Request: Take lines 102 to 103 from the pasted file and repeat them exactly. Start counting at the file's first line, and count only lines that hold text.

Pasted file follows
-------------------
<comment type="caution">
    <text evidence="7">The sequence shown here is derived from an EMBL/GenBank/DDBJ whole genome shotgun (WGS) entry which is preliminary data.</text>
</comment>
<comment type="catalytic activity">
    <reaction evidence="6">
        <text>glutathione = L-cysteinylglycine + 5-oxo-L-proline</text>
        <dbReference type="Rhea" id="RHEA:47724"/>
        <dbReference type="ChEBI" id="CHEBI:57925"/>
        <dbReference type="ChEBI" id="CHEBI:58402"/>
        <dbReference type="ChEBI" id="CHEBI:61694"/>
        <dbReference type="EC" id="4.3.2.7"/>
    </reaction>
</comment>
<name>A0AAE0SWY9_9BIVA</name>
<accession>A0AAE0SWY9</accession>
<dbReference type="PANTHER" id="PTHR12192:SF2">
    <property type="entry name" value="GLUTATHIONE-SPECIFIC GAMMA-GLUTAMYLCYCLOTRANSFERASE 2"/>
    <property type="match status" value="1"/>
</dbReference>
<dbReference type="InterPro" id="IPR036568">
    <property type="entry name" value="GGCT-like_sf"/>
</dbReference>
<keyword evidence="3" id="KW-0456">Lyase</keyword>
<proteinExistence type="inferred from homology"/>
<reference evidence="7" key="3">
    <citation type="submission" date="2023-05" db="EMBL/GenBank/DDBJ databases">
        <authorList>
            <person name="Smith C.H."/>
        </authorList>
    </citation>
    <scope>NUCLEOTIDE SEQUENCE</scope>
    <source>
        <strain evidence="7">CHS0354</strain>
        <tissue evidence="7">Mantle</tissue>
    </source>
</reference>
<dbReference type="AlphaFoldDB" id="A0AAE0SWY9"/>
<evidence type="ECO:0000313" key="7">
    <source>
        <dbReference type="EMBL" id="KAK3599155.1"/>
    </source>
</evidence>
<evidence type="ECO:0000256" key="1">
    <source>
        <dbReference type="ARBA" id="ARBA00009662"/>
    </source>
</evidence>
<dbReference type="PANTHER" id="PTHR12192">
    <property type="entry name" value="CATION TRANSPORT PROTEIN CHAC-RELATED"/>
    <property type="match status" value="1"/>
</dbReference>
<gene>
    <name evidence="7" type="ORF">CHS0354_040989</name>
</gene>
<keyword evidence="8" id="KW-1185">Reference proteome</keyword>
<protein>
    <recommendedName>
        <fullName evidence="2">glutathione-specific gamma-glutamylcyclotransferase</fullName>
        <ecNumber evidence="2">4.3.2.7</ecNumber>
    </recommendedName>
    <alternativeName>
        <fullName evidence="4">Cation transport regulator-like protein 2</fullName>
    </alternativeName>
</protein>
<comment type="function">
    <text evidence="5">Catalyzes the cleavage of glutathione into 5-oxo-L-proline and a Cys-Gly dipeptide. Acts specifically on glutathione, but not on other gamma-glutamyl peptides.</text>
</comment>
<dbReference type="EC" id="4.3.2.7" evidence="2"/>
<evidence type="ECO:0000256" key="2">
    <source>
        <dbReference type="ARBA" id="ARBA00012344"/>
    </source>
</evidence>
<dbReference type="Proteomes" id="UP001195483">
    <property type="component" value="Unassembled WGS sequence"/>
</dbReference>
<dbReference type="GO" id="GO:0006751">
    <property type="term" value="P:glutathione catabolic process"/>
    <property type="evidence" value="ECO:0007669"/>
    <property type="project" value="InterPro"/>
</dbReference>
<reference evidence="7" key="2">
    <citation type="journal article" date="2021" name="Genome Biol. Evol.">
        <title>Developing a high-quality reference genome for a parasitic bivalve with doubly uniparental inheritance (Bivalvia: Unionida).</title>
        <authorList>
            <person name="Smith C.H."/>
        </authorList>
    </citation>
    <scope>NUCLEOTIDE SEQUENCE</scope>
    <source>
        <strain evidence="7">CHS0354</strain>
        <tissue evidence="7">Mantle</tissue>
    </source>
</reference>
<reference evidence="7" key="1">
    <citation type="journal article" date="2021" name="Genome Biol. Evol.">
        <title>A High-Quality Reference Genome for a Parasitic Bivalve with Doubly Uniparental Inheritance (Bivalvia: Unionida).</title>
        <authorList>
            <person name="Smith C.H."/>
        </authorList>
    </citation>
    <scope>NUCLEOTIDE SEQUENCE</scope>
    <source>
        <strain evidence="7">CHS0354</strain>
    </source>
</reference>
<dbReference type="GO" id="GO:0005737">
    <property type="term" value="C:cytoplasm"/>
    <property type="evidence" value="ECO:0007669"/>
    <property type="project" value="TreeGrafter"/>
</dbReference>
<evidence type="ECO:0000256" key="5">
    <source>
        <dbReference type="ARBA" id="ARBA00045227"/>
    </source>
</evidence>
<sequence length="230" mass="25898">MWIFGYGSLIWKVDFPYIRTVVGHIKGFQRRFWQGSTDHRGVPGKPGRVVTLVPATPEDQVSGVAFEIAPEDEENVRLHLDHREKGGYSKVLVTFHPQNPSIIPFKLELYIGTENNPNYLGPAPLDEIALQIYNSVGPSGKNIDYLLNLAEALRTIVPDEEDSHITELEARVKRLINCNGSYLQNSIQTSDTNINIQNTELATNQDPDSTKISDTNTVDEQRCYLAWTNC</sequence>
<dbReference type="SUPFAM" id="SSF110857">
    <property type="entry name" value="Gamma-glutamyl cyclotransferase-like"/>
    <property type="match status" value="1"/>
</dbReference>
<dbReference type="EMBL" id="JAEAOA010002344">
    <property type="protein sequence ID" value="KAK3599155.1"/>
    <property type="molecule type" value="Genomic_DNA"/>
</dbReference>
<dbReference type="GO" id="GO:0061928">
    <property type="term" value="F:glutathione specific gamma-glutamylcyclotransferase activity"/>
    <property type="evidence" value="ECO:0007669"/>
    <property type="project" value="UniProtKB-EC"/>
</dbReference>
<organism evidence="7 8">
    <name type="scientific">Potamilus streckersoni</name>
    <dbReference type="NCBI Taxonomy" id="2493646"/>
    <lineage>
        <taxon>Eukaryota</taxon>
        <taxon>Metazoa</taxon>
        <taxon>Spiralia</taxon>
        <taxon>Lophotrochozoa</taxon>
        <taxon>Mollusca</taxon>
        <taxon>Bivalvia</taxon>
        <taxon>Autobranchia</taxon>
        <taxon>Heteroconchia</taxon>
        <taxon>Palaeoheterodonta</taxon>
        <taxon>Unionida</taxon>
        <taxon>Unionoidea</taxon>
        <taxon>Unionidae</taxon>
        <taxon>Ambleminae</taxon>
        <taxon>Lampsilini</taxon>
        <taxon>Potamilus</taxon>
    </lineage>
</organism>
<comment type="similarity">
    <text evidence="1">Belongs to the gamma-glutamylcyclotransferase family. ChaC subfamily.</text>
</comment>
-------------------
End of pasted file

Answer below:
    <scope>NUCLEOTIDE SEQUENCE</scope>
    <source>